December 7, 2012 by mattfradd
On the 8th of December we will celebrate the feast day of the immaculate conception.
Some people mistakenly believe that this refers to the incarnation or the virgin birth; it does not, rather, the immaculate conception teaches:
“The most Blessed Virgin Mary was, from the first moment of her conception, by a singular grace and privilege of almighty God and by virtue of the merits of Jesus Christ, Saviour of the human race, preserved immune from all stain of original sin.” – Pope Pius IX, [Ineffabilis Deus: DS 2803 (A.D. 1854)].
You might be thinking, if the dogma of the immaculate conception was not defined until 1854, does that mean that it wasn’t believed since the time of the apostles? Was it perhaps an invention of the Middle Ages and then eventually declared a dogma? The answer to both questions is no.
The Church usually defines a doctrine of the faith when that doctrine is in dispute.
Thus the divinity of Christ was defined at the council of Nicea (A.D 325) in response to the Arian heresy; the divinity of the Holy Spirit was defined at the first council of Constantinople in (A.D. 381) in response to the followers of Macedonius; the Canon of Scripture was not infallibly defined until the council of Trent (A.D 1545-1563)  in response to the the errors taught by Martin Luther and the reformers.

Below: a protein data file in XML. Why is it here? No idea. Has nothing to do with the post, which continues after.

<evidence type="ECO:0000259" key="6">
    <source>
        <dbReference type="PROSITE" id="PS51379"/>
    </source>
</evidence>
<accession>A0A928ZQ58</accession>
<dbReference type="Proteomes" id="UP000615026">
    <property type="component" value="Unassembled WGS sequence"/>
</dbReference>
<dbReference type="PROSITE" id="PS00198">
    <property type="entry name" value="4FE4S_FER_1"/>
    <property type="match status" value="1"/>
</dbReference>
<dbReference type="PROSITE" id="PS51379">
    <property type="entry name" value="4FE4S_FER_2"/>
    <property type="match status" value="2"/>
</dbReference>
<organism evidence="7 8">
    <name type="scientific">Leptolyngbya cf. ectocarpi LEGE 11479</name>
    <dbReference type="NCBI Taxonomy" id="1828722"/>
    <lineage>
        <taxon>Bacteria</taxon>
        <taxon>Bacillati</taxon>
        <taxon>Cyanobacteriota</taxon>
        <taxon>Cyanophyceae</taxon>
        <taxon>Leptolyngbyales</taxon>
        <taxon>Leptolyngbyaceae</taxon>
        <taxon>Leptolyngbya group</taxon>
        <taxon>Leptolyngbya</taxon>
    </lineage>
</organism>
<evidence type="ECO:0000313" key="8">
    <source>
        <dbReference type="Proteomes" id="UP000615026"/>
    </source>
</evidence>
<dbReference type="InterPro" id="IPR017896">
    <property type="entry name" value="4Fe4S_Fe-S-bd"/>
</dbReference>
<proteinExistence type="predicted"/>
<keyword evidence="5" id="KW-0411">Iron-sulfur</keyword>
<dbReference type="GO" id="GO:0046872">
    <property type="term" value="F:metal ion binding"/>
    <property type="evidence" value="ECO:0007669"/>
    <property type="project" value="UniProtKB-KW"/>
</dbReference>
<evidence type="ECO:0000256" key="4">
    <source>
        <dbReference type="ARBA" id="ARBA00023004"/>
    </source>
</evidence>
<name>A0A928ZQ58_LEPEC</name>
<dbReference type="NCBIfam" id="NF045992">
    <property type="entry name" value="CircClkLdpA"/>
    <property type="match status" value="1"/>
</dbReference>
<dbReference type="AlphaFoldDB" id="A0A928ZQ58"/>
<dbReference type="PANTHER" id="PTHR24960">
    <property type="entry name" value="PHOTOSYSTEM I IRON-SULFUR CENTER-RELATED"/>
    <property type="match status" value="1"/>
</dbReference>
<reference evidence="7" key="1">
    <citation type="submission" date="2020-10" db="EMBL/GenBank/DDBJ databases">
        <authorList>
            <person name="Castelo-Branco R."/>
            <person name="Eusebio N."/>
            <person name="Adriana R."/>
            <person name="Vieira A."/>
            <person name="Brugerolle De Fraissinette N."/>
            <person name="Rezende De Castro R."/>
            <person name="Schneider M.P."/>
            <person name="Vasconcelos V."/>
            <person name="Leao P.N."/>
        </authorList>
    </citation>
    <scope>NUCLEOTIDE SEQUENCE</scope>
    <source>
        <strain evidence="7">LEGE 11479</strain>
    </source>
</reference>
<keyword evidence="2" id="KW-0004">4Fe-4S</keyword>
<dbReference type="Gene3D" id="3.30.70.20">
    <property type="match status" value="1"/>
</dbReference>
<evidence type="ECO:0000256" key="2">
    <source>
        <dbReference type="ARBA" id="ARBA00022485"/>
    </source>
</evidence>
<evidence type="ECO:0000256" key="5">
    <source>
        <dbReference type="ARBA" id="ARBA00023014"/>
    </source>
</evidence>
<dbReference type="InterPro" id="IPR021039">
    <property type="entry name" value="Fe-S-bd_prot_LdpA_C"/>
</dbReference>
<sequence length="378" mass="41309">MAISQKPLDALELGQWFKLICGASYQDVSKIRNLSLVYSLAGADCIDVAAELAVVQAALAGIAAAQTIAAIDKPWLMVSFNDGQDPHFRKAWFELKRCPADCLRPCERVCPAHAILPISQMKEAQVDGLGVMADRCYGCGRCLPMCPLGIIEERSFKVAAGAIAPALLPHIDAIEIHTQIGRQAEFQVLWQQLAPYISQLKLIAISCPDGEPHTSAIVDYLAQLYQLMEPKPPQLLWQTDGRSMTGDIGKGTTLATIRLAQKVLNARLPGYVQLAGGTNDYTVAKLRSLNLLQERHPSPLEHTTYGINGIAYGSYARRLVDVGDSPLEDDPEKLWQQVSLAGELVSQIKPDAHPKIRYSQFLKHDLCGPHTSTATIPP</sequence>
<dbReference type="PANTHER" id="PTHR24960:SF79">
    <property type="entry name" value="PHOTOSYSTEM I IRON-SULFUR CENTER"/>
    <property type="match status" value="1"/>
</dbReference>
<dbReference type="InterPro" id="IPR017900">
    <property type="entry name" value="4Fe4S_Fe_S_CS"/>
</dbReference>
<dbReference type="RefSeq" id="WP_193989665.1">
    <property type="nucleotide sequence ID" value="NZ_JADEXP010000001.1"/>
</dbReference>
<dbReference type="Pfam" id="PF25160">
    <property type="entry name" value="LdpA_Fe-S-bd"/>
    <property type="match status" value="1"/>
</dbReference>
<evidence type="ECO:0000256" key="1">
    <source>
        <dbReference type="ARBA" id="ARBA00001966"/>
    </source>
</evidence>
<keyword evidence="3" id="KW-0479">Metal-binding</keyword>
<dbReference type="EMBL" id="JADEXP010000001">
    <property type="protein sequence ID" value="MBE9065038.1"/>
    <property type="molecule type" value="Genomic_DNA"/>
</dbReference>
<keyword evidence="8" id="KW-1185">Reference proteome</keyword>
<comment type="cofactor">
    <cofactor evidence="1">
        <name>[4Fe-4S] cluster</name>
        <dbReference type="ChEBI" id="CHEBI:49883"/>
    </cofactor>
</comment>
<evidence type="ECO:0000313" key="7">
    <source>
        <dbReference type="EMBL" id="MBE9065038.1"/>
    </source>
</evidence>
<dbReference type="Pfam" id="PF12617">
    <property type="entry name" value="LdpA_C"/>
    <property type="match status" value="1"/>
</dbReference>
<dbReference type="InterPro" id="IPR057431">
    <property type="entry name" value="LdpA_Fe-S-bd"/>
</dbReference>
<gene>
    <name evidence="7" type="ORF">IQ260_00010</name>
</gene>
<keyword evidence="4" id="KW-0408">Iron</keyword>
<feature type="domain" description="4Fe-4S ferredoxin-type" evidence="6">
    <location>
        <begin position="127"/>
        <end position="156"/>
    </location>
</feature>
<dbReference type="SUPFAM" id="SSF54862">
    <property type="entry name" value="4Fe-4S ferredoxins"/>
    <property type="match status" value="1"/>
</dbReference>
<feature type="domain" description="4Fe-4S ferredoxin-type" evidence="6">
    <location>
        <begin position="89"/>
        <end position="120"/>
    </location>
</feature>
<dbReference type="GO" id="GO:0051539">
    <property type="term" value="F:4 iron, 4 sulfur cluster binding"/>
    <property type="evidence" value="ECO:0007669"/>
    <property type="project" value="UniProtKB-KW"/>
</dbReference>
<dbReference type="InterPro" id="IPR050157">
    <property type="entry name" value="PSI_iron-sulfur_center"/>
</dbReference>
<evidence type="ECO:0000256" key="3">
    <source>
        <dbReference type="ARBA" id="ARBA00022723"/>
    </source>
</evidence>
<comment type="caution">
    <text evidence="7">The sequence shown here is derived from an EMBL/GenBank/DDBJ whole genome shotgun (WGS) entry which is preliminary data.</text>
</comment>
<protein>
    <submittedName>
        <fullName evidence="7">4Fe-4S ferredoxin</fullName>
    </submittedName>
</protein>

In none of these cases was the Church “inventing” doctrine that was previously unheard of or not accepted by orthodox Christians; and so it is with the Immaculate Conception of Mary.
The Early Christians Said What?
Rather than diving into a mountain of Scriptural support for the immaculate conception  I wanted to show you that the belief in the immaculate conception was indeed believed by the early Church:
This Virgin Mother of the Only-begotten of God is called Mary, worthy of God,
immaculate of the immaculate, one of the one.
– Origen (Hom. i in diversa [A.D. 244]).
“You alone and your Mother are more beautiful than any others; For there is
no blemish in you, nor any stains upon your Mother.”
– St. Ephraim [Nisibene Hymns 27, 8 (c. A.D. 379)].
“We must except the holy Virgin Mary, concerning whom I wish to raise no
question when it touches the subject of sins, out of honor to the Lord.”
– St. Augustine of Hippo [Nature and Grace 36:42 (A.D. 415)].
Mary Immaculate, pray for us.
 An argument can be made that the canon of Scripture was defined infallibly prior to Trent at the council of Florence (A.D.1431-1439).